• Continuous Columns
    • On the contrary, continuous columns process a continuous feed stream, without any interruptions unless the column or surrounding process units present a problem.
    • They are capable of handling high throughputs and are the most common of the two types, and for this reason we shall concentrate on this class of columns.

Distillation (cont’d)

Classification of continuous columns

  • Based on the nature of the feed that they are processing:
    • binary column – feed contains only two components;
    • multi-component column – feed contains more than two components.
  • Based on the number of product streams they have:
    • multi-product column – column has more than two product streams.
  • Based on where the extra feed exits when it is used to help with the separation:
    • extractive distillation – where the extra feed appears in the bottom product stream;
    • azeotropic distillation – where the extra feed appears at the top product stream.
  • Based on the type of column internals:
    • tray column – where trays of various designs are used to hold up the liquid to provide better contact between vapor and liquid, hence better separation.
    • packed column - where instead of trays, ‘packings’ are used to enhance contact between vapor and liquid.

Distillation (cont’d)

Main Components of Distillation Columns
A typical distillation contains several major components:

  • a vertical closed shell where the separation of liquid components is carried out;
  • column internals such as trays/plates and/or packings used to enhance component separations;
  • a reboiler to provide the necessary vaporization for the distillation process;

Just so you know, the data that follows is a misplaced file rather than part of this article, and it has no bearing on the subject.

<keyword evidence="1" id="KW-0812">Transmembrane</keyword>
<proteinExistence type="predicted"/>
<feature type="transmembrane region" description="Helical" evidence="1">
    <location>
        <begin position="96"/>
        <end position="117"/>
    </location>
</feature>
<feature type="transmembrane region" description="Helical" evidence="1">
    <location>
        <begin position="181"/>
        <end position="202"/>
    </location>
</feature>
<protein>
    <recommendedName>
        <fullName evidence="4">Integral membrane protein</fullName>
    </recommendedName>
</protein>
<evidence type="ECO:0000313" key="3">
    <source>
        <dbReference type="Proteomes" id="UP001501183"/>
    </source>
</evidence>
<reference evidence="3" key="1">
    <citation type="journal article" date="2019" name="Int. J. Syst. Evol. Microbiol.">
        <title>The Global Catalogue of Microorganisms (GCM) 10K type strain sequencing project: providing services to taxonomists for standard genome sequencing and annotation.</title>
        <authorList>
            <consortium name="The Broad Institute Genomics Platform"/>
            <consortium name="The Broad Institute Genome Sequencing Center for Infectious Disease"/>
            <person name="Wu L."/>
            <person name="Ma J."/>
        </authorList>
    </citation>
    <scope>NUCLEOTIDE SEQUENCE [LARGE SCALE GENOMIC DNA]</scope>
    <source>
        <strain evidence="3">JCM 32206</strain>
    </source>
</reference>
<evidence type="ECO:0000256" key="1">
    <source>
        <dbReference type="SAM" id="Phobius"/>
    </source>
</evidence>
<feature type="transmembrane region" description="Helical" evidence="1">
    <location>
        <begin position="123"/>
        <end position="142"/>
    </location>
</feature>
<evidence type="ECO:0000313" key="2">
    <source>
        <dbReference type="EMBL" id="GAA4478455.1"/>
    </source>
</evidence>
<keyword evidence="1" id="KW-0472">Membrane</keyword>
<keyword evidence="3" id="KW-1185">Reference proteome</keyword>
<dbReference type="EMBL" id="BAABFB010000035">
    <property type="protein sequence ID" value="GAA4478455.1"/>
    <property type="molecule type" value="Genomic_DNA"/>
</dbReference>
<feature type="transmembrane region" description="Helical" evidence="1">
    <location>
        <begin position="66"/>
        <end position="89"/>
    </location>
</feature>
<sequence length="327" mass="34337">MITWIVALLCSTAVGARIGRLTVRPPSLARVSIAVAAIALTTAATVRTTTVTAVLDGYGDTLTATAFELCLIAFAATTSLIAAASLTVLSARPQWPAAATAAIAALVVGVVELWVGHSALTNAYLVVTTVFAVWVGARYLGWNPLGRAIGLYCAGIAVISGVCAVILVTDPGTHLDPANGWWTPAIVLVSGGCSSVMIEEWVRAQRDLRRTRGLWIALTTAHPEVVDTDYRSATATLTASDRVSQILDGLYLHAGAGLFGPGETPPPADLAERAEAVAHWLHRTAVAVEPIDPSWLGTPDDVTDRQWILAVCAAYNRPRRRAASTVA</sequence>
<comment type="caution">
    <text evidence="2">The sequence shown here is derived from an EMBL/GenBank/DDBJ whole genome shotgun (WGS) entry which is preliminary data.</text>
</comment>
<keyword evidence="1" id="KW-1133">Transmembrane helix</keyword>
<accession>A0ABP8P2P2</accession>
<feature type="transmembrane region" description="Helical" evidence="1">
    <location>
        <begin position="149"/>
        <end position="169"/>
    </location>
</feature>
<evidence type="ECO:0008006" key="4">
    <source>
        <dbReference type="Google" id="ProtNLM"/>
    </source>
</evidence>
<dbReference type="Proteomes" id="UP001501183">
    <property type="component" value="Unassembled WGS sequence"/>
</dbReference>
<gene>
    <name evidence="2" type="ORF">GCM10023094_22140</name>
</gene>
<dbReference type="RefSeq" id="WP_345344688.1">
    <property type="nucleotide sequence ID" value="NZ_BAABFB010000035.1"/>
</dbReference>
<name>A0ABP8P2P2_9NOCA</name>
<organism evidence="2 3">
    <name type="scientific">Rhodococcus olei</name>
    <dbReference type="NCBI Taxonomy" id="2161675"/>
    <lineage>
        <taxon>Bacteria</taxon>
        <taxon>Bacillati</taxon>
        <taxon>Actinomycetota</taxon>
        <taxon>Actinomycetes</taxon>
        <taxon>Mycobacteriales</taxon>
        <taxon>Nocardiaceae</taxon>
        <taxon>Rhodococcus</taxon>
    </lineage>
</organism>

• a condenser to cool and condense the vapor leaving the top of the column;
  • a reflux drum to hold the condensed vapor from the top of the column so that liquid (reflux) can be recycled back to the column.

The vertical shell houses the column internals and together with the condenser and reboiler, constitute a distillation column.

Distillation (cont’d)

Basic Operation in Distillation
The liquid mixture to be processed is defined as the feed F and this is introduced usually somewhere near the middle of the column to a tray known as the feed tray.

The feed tray divides the column into a top section (enriching or rectification) and a bottom section (stripping).

The feed flows down the column where it is collected at the bottom in the reboiler.
Heat is supplied to the reboiler to generate vapour.

The source of heat input can be any suitable fluid, although in most chemical plants this is normally steam.

In refineries with multiple column, the heating source may be the output streams of other columns working at different pressure.

The vapour raised in the reboiler is then re-introduced into the unit at the bottom of the column.

The liquid removed from the reboiler is known as the bottoms product or simply, bottoms.

Distillation (cont’d)

As the vapour moves up the column, it exits the top of the unit, and it is cooled by a condenser.

The condensed liquid is then stored in a holding vessel called reflux drum.

Some of this liquid is recycled back to the top of the column and this is called the reflux.

The condensed liquid removed from the system is called the distillate or top product.

Thus, within the column a series of internal and external flows (feeds and product streams) of vapour and liquid are present.

Distillation (cont’d)

The terms “trays” and “plates” are used interchangeably. There are several types of tray designs, but the most common ones are :

Bubble cap trays

A bubble cap tray has a riser or chimney fitted over each hole, and a cap that covers the riser.

The cap is mounted so that there is a space between riser and cap to allow the passage of vapor.

Vapor rises through the chimney and is directed downward by the cap, finally discharging through slots in the cap, and eventually bubbling through the liquid on the tray.